Until the idea catches on that is.
FlyingToaster, Jul 13 2012

       // has the highest weight:energy ratio and is the cheapest, of the hydrocarbon fuels. Unlike hydrogen, the delivery infrastructure is well in place. The only issue is storage volume. //   

       // settled on heavy HC's for general-purpose fuel: //   

       Energy density; CH4 just doesn't deliver. Too much H, not enough C. LNG needs high pressure and refrigeration; the critical point is 191K. You can carry JP-1 round in a bucket ...   

       Actually, you can carry AVGAS round in a bucket, too. Sometimes more than once.
8th of 7, Jul 13 2012

       ... your 2 quotes aren't exactly related to each other: I'm not saying the military should go for NG use in field equipment or anything else that absolutely has to be painted green or spends its time away from a supply chain, nor am I promoting this design (or BWBs in general) for combat assignment: the body and landing gear track is too wide, the cargobay while voluminous has too small weight-loading per square foot to carry seriously heavy equipment, and it's not a STOL.   

       Now if the usage was troop and supply/cargo transport between airports/airfields: on that they'd save a bundle in the long or even medium run.   

       You *could* build a field-ready military BWB of course: reformer, higher ceiling, bracing for oversized and weight-concentrated cargo, high-wing, thinner fuselage and narrower landing-gear track, propellers on top of the wing at the front for STOL performance.   

       But you'd probably want to build the "on-road" version first to get a better picture of low-speed handling of BWB's in general.
FlyingToaster, Jul 14 2012

       This does seem to be echoing a lot of the DIY Vulcan bomber project.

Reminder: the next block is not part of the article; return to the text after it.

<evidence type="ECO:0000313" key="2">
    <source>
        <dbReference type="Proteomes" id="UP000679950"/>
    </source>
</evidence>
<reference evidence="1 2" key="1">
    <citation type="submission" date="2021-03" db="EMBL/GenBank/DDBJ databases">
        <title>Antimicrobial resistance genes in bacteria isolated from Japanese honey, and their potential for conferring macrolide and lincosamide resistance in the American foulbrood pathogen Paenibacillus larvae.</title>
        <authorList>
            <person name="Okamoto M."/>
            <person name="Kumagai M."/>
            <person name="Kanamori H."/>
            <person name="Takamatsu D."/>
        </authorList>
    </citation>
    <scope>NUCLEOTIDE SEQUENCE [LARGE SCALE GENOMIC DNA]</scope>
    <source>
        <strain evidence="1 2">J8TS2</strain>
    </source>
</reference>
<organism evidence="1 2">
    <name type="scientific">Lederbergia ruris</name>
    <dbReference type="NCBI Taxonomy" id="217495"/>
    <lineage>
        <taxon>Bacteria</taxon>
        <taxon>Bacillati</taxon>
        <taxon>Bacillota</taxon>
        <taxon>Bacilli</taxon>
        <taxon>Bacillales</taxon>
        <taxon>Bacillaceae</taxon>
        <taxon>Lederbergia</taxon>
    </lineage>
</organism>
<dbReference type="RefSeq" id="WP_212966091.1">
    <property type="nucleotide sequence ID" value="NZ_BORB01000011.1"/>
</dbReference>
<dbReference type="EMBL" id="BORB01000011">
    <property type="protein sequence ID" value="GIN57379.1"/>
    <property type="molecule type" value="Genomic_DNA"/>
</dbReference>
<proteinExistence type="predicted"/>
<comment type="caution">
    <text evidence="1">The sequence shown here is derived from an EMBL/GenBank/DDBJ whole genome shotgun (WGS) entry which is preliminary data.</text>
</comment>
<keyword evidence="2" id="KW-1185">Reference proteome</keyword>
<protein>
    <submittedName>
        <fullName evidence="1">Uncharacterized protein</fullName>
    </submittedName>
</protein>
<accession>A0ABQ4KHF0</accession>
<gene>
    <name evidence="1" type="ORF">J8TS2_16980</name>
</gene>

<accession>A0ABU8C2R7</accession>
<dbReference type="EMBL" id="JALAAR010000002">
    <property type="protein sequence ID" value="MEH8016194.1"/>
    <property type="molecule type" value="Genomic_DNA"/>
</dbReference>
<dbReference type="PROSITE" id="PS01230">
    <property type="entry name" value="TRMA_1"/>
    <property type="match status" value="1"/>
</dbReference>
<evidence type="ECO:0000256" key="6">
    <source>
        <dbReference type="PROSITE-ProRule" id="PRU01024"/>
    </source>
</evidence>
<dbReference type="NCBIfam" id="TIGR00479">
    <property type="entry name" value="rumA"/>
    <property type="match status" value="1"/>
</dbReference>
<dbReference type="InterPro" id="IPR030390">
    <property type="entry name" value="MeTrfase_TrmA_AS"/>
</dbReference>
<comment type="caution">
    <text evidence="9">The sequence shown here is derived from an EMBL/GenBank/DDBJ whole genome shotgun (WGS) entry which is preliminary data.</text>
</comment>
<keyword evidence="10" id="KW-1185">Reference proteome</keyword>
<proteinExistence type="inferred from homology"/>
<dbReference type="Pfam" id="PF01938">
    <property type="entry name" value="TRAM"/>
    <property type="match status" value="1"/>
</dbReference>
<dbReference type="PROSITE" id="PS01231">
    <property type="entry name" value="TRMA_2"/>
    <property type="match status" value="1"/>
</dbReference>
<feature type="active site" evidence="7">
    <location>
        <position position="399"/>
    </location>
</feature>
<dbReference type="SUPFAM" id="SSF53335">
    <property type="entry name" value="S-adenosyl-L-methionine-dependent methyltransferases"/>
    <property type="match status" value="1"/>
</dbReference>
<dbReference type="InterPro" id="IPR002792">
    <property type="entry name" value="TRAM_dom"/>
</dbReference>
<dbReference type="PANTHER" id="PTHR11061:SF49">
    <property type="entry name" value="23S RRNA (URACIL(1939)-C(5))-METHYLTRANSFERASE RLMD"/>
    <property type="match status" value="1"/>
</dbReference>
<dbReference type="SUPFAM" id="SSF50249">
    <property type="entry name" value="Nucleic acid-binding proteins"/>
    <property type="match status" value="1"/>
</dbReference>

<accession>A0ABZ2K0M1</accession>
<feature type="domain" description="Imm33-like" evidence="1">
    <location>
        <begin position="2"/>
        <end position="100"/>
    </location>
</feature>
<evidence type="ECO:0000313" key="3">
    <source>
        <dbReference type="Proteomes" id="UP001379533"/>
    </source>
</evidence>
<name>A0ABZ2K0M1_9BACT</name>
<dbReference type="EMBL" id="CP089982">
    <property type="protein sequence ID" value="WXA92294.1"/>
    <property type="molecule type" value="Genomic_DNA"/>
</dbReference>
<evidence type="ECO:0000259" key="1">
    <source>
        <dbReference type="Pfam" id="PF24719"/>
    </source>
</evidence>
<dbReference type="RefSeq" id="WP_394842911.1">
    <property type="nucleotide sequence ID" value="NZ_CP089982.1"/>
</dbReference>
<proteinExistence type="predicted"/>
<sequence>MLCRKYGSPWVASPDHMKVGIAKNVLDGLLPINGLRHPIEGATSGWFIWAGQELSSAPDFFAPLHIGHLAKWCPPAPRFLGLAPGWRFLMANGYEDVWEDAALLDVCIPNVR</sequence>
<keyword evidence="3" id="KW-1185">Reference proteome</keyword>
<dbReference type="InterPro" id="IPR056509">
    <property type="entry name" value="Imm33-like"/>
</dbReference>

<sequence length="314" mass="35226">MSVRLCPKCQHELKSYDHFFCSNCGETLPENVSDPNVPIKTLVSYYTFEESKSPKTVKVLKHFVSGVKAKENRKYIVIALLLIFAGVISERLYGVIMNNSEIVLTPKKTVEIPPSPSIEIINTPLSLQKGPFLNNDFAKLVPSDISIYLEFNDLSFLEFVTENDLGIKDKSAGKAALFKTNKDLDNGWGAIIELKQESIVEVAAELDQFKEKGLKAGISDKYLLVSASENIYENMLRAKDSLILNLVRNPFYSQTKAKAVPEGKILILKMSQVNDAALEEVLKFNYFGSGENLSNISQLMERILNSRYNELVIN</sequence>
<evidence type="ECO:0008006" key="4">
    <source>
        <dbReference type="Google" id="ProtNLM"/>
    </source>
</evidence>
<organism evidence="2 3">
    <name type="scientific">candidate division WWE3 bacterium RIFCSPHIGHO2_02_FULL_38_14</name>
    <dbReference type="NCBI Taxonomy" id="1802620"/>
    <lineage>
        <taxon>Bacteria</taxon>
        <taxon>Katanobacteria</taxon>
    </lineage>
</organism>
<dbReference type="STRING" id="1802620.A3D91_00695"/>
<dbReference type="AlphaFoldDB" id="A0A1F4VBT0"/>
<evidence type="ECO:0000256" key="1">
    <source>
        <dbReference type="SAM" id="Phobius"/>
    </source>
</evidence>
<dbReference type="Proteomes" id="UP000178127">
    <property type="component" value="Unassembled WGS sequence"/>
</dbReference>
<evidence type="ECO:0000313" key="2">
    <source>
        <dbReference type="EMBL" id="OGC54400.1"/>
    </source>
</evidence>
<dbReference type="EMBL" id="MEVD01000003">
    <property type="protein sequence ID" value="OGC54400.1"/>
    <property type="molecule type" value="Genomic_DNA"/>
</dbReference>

The easiest way to get a lightweight fuel tank for a fuel cell is to store hydrogen in a mylar sausage shape, the mylar can take about 10 bar (from memory) and at that it's not that heavy. It might even be neutral air buoyancy at a guess.   

       The bit about taking the fuel cells out of the fuel cell cell cradle and sticking them on a convenient outer surface is that, having looked at one, they cradle just seem to be about 200kg of ironmongery, as most of the big arrays are for trucks, or static power-plants, not for flying machine.   

       The fuel cell wallah I talked to gave a provisional ok, so long as it wasn't too high lack of oxygen, and humidity. Apparently they need some humidity to function, so I thought put them on top of the craft, then the water created would provide a lot of humidity, in fact it might need to be channeled away, possibly through a waterwheel, the crank fitted with a wooden gnome that seems to be turning the wheel.   

       Although, strictly speaking the gnome is not absolutely necessary.
not_morrison_rm, Jul 15 2012

       ah, so to summarize, you didn't actually read the idea then ? :-)   

       This idea is for a 400 mph airliner: putting the fuel cell (probably half the size of a small shipping container) on the outside of the aircraft would tend to mitigate the aerodynamic advantages of putting the gaseous-fuel tanks inside same: the idea that inspired this post in the first place.